PARIS — A Thales Alenia Space-led consortium has won a $255 million contract with the Italian Space Agency (ASI) to design and build an in-orbit satellite-servicing mission to launch in 2026 with a demonstration mission to refuel an orbiting vehicle.
The contract, valued at 235 million euros ($255 million), is the latest in a series financed by Italy’s PNRR recovery fund using European Union loans.
Italy is not the only EU member to use these pandemic-recovery funds for space technology. But Italy’s space focus, valued at well over $1 billion, is the largest and is financing a range of programs in launcher development and Earth observation in addition to in-space servicing: https://bit.ly/3VQjuYs
The ASI contract follows a 2022 contract from the European Commission’s Horizon Europe research program. The European Robotic Orbital Support Services In-Orbit Demonstration (EROSS IOD) mission, also scheduled for 2026, is designed to demonstrate a variety of uses including refueling and component repair. The technologies being developed under this contract are said to be equally adaptable to missions in low-Earth orbit and geostationary orbit.
The EROSS contract had an initial design phase valued at 3.9 million euros, and a development phase approved earlier this year valued at 25.98 million euros. Thales Alenia Space’s partners include GMV of Spain, the German Aerospace Center (DLR) and space-tug and propulsion provider Exotrail of France.
The ASI contracting team includes Leonardo, which with SAB Aerospace will provide a dextrous arm to perform the servicing operations when the servicer is in close proximity to the target vehicle.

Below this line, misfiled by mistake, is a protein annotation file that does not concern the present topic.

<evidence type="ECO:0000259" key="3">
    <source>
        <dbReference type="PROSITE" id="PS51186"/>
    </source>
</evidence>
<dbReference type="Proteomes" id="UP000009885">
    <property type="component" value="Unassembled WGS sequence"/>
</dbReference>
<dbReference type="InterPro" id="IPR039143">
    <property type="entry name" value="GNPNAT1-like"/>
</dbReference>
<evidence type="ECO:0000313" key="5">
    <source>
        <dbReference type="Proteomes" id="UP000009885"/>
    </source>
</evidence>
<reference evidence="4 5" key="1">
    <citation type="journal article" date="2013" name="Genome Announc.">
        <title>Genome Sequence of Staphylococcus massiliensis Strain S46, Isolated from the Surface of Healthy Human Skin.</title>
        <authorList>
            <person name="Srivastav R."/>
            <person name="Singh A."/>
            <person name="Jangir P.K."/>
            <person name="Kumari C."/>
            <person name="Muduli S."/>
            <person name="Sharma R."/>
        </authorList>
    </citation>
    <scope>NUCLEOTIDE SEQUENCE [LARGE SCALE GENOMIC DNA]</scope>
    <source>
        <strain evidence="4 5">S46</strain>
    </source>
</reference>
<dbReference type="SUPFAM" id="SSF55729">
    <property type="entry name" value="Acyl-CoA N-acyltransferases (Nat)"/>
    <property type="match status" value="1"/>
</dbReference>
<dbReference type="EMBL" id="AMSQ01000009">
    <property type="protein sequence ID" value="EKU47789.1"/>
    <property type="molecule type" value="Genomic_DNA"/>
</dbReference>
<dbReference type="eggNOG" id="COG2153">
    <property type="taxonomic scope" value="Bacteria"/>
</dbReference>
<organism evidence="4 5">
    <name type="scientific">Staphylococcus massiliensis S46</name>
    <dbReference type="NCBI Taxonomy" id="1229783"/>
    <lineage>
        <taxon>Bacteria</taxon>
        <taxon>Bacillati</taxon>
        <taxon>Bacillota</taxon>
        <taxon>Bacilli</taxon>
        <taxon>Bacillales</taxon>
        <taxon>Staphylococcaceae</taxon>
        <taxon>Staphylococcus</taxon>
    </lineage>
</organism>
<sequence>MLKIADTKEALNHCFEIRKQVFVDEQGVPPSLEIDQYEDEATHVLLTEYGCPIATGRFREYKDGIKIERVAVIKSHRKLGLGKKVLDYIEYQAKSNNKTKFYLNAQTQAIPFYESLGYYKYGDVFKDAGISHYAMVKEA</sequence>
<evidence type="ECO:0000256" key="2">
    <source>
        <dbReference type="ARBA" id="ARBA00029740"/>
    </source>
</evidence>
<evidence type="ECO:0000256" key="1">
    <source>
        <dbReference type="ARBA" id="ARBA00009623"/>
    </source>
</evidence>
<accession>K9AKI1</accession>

The target will be designed by D-Orbit and based on the D-Orbit ION platform. D-Orbit will also design the refueling system to transfer propellant from the servicer to the target vehicle. The mission will occur in low Earth orbit.
Telespazio and Altec of Italy will be responsible for the design and development of the mission ground segment.
Avio SpA will develop the support and propulsion module for the mission’s orbital component. Avio is prime contractor for the Italian-led Vega-C rocket, which is all but certain to be selected as the mission’s launcher.
Other members of the consortium include the Italian National Institute for Nuclear Physics and the Italian Institute of Technology.
In a May 15 statement on the award, Thales Alenia Space said the consortium will use its “multidisciplinary expertise spanning from launchers, satellite infrastructure, robotics, sensing, artificial intelligence and atmospheric reentry systems.